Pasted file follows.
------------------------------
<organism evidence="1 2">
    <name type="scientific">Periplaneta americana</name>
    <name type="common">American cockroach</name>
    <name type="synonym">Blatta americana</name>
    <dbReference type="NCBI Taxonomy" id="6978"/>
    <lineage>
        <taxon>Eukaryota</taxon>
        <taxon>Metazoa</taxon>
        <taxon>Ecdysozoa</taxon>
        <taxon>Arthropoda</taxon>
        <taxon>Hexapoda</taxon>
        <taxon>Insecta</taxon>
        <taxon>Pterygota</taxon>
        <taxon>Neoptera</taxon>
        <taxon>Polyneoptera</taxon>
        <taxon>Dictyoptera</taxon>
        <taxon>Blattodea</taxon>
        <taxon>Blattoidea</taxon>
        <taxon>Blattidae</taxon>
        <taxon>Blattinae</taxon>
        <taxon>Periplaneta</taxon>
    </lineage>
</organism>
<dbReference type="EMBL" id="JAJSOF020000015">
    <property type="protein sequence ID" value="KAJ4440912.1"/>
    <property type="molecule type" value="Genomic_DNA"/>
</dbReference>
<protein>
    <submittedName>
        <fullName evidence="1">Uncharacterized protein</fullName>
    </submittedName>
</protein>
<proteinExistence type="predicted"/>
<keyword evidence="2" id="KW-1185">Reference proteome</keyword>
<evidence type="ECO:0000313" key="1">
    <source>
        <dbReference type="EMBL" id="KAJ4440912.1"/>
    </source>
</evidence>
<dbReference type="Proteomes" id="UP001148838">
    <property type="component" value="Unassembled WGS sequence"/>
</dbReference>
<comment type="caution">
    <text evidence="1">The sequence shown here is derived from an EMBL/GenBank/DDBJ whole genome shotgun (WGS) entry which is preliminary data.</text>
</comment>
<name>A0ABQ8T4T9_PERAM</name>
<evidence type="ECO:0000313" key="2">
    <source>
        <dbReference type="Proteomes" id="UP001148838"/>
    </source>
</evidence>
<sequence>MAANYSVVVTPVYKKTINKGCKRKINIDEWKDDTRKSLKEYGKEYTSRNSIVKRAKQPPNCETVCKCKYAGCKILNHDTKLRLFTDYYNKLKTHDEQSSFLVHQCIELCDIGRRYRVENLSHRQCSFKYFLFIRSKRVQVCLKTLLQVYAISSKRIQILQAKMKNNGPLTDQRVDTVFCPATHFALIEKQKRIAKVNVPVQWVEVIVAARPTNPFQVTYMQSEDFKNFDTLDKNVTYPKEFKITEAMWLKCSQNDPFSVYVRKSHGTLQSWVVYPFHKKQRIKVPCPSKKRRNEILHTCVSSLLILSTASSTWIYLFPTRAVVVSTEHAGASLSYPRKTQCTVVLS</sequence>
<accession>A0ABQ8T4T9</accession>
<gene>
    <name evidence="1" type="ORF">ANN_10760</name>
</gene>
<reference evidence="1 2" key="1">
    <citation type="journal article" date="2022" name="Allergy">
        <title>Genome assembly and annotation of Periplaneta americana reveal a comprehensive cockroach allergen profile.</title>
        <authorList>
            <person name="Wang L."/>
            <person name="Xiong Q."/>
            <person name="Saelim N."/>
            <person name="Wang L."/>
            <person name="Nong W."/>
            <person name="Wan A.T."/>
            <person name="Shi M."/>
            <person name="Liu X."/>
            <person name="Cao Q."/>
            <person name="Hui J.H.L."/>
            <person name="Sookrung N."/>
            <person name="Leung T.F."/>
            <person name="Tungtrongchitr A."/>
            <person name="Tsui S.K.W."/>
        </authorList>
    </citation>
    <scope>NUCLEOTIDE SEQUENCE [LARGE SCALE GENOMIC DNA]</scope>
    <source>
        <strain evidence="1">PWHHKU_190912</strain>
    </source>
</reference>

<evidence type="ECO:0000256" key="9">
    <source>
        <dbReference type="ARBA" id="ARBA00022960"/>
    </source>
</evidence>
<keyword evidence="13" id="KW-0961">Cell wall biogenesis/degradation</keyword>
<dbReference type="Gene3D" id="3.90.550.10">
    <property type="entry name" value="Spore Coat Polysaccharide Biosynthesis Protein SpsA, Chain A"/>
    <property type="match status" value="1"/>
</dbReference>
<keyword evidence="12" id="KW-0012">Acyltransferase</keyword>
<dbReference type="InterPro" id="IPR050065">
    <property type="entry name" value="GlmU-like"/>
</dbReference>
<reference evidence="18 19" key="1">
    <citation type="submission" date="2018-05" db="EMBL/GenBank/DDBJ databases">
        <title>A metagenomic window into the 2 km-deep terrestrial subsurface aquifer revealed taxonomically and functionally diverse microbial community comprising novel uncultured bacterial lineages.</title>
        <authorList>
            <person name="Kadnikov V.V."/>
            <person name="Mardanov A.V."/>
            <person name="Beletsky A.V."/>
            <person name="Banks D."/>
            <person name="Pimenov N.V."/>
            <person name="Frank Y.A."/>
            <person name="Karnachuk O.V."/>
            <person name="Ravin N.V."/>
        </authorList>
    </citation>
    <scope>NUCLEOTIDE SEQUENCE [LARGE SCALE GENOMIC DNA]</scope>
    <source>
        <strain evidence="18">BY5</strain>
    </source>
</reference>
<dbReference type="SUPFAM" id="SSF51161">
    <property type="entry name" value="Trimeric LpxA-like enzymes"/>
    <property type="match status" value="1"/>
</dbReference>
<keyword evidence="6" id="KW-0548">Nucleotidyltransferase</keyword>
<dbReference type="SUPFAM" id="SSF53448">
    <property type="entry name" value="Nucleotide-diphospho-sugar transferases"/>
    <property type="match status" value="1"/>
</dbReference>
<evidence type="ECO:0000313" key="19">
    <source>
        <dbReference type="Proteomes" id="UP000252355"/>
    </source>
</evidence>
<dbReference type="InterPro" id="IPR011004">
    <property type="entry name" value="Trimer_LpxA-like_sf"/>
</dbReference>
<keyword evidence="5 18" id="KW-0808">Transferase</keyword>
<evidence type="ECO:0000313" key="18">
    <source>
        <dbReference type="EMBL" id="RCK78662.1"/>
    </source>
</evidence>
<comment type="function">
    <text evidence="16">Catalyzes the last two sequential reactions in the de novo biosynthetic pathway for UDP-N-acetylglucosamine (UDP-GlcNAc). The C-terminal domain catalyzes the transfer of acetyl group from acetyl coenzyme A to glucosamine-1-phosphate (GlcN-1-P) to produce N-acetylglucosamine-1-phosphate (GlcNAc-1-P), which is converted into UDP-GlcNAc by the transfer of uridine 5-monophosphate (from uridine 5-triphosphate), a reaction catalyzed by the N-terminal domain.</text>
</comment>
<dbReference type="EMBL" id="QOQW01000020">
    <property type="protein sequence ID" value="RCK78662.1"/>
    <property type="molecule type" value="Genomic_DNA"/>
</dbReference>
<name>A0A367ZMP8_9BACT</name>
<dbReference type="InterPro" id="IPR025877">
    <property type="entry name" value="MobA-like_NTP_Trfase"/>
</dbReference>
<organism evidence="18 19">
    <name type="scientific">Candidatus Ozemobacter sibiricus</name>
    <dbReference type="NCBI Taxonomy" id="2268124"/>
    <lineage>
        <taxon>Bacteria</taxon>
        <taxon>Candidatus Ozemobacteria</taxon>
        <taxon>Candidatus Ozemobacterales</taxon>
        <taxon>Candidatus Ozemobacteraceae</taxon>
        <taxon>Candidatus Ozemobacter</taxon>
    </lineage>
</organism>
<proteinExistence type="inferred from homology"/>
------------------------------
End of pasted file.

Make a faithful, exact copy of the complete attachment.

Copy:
<organism evidence="1 2">
    <name type="scientific">Periplaneta americana</name>
    <name type="common">American cockroach</name>
    <name type="synonym">Blatta americana</name>
    <dbReference type="NCBI Taxonomy" id="6978"/>
    <lineage>
        <taxon>Eukaryota</taxon>
        <taxon>Metazoa</taxon>
        <taxon>Ecdysozoa</taxon>
        <taxon>Arthropoda</taxon>
        <taxon>Hexapoda</taxon>
        <taxon>Insecta</taxon>
        <taxon>Pterygota</taxon>
        <taxon>Neoptera</taxon>
        <taxon>Polyneoptera</taxon>
        <taxon>Dictyoptera</taxon>
        <taxon>Blattodea</taxon>
        <taxon>Blattoidea</taxon>
        <taxon>Blattidae</taxon>
        <taxon>Blattinae</taxon>
        <taxon>Periplaneta</taxon>
    </lineage>
</organism>
<dbReference type="EMBL" id="JAJSOF020000015">
    <property type="protein sequence ID" value="KAJ4440912.1"/>
    <property type="molecule type" value="Genomic_DNA"/>
</dbReference>
<protein>
    <submittedName>
        <fullName evidence="1">Uncharacterized protein</fullName>
    </submittedName>
</protein>
<proteinExistence type="predicted"/>
<keyword evidence="2" id="KW-1185">Reference proteome</keyword>
<evidence type="ECO:0000313" key="1">
    <source>
        <dbReference type="EMBL" id="KAJ4440912.1"/>
    </source>
</evidence>
<dbReference type="Proteomes" id="UP001148838">
    <property type="component" value="Unassembled WGS sequence"/>
</dbReference>
<comment type="caution">
    <text evidence="1">The sequence shown here is derived from an EMBL/GenBank/DDBJ whole genome shotgun (WGS) entry which is preliminary data.</text>
</comment>
<name>A0ABQ8T4T9_PERAM</name>
<evidence type="ECO:0000313" key="2">
    <source>
        <dbReference type="Proteomes" id="UP001148838"/>
    </source>
</evidence>
<sequence>MAANYSVVVTPVYKKTINKGCKRKINIDEWKDDTRKSLKEYGKEYTSRNSIVKRAKQPPNCETVCKCKYAGCKILNHDTKLRLFTDYYNKLKTHDEQSSFLVHQCIELCDIGRRYRVENLSHRQCSFKYFLFIRSKRVQVCLKTLLQVYAISSKRIQILQAKMKNNGPLTDQRVDTVFCPATHFALIEKQKRIAKVNVPVQWVEVIVAARPTNPFQVTYMQSEDFKNFDTLDKNVTYPKEFKITEAMWLKCSQNDPFSVYVRKSHGTLQSWVVYPFHKKQRIKVPCPSKKRRNEILHTCVSSLLILSTASSTWIYLFPTRAVVVSTEHAGASLSYPRKTQCTVVLS</sequence>
<accession>A0ABQ8T4T9</accession>
<gene>
    <name evidence="1" type="ORF">ANN_10760</name>
</gene>
<reference evidence="1 2" key="1">
    <citation type="journal article" date="2022" name="Allergy">
        <title>Genome assembly and annotation of Periplaneta americana reveal a comprehensive cockroach allergen profile.</title>
        <authorList>
            <person name="Wang L."/>
            <person name="Xiong Q."/>
            <person name="Saelim N."/>
            <person name="Wang L."/>
            <person name="Nong W."/>
            <person name="Wan A.T."/>
            <person name="Shi M."/>
            <person name="Liu X."/>
            <person name="Cao Q."/>
            <person name="Hui J.H.L."/>
            <person name="Sookrung N."/>
            <person name="Leung T.F."/>
            <person name="Tungtrongchitr A."/>
            <person name="Tsui S.K.W."/>
        </authorList>
    </citation>
    <scope>NUCLEOTIDE SEQUENCE [LARGE SCALE GENOMIC DNA]</scope>
    <source>
        <strain evidence="1">PWHHKU_190912</strain>
    </source>
</reference>

<evidence type="ECO:0000256" key="9">
    <source>
        <dbReference type="ARBA" id="ARBA00022960"/>
    </source>
</evidence>
<keyword evidence="13" id="KW-0961">Cell wall biogenesis/degradation</keyword>
<dbReference type="Gene3D" id="3.90.550.10">
    <property type="entry name" value="Spore Coat Polysaccharide Biosynthesis Protein SpsA, Chain A"/>
    <property type="match status" value="1"/>
</dbReference>
<keyword evidence="12" id="KW-0012">Acyltransferase</keyword>
<dbReference type="InterPro" id="IPR050065">
    <property type="entry name" value="GlmU-like"/>
</dbReference>
<reference evidence="18 19" key="1">
    <citation type="submission" date="2018-05" db="EMBL/GenBank/DDBJ databases">
        <title>A metagenomic window into the 2 km-deep terrestrial subsurface aquifer revealed taxonomically and functionally diverse microbial community comprising novel uncultured bacterial lineages.</title>
        <authorList>
            <person name="Kadnikov V.V."/>
            <person name="Mardanov A.V."/>
            <person name="Beletsky A.V."/>
            <person name="Banks D."/>
            <person name="Pimenov N.V."/>
            <person name="Frank Y.A."/>
            <person name="Karnachuk O.V."/>
            <person name="Ravin N.V."/>
        </authorList>
    </citation>
    <scope>NUCLEOTIDE SEQUENCE [LARGE SCALE GENOMIC DNA]</scope>
    <source>
        <strain evidence="18">BY5</strain>
    </source>
</reference>
<dbReference type="SUPFAM" id="SSF51161">
    <property type="entry name" value="Trimeric LpxA-like enzymes"/>
    <property type="match status" value="1"/>
</dbReference>
<keyword evidence="6" id="KW-0548">Nucleotidyltransferase</keyword>
<dbReference type="SUPFAM" id="SSF53448">
    <property type="entry name" value="Nucleotide-diphospho-sugar transferases"/>
    <property type="match status" value="1"/>
</dbReference>
<evidence type="ECO:0000313" key="19">
    <source>
        <dbReference type="Proteomes" id="UP000252355"/>
    </source>
</evidence>
<dbReference type="InterPro" id="IPR011004">
    <property type="entry name" value="Trimer_LpxA-like_sf"/>
</dbReference>
<keyword evidence="5 18" id="KW-0808">Transferase</keyword>
<evidence type="ECO:0000313" key="18">
    <source>
        <dbReference type="EMBL" id="RCK78662.1"/>
    </source>
</evidence>
<comment type="function">
    <text evidence="16">Catalyzes the last two sequential reactions in the de novo biosynthetic pathway for UDP-N-acetylglucosamine (UDP-GlcNAc). The C-terminal domain catalyzes the transfer of acetyl group from acetyl coenzyme A to glucosamine-1-phosphate (GlcN-1-P) to produce N-acetylglucosamine-1-phosphate (GlcNAc-1-P), which is converted into UDP-GlcNAc by the transfer of uridine 5-monophosphate (from uridine 5-triphosphate), a reaction catalyzed by the N-terminal domain.</text>
</comment>
<dbReference type="EMBL" id="QOQW01000020">
    <property type="protein sequence ID" value="RCK78662.1"/>
    <property type="molecule type" value="Genomic_DNA"/>
</dbReference>
<name>A0A367ZMP8_9BACT</name>
<dbReference type="InterPro" id="IPR025877">
    <property type="entry name" value="MobA-like_NTP_Trfase"/>
</dbReference>
<organism evidence="18 19">
    <name type="scientific">Candidatus Ozemobacter sibiricus</name>
    <dbReference type="NCBI Taxonomy" id="2268124"/>
    <lineage>
        <taxon>Bacteria</taxon>
        <taxon>Candidatus Ozemobacteria</taxon>
        <taxon>Candidatus Ozemobacterales</taxon>
        <taxon>Candidatus Ozemobacteraceae</taxon>
        <taxon>Candidatus Ozemobacter</taxon>
    </lineage>
</organism>
<proteinExistence type="inferred from homology"/>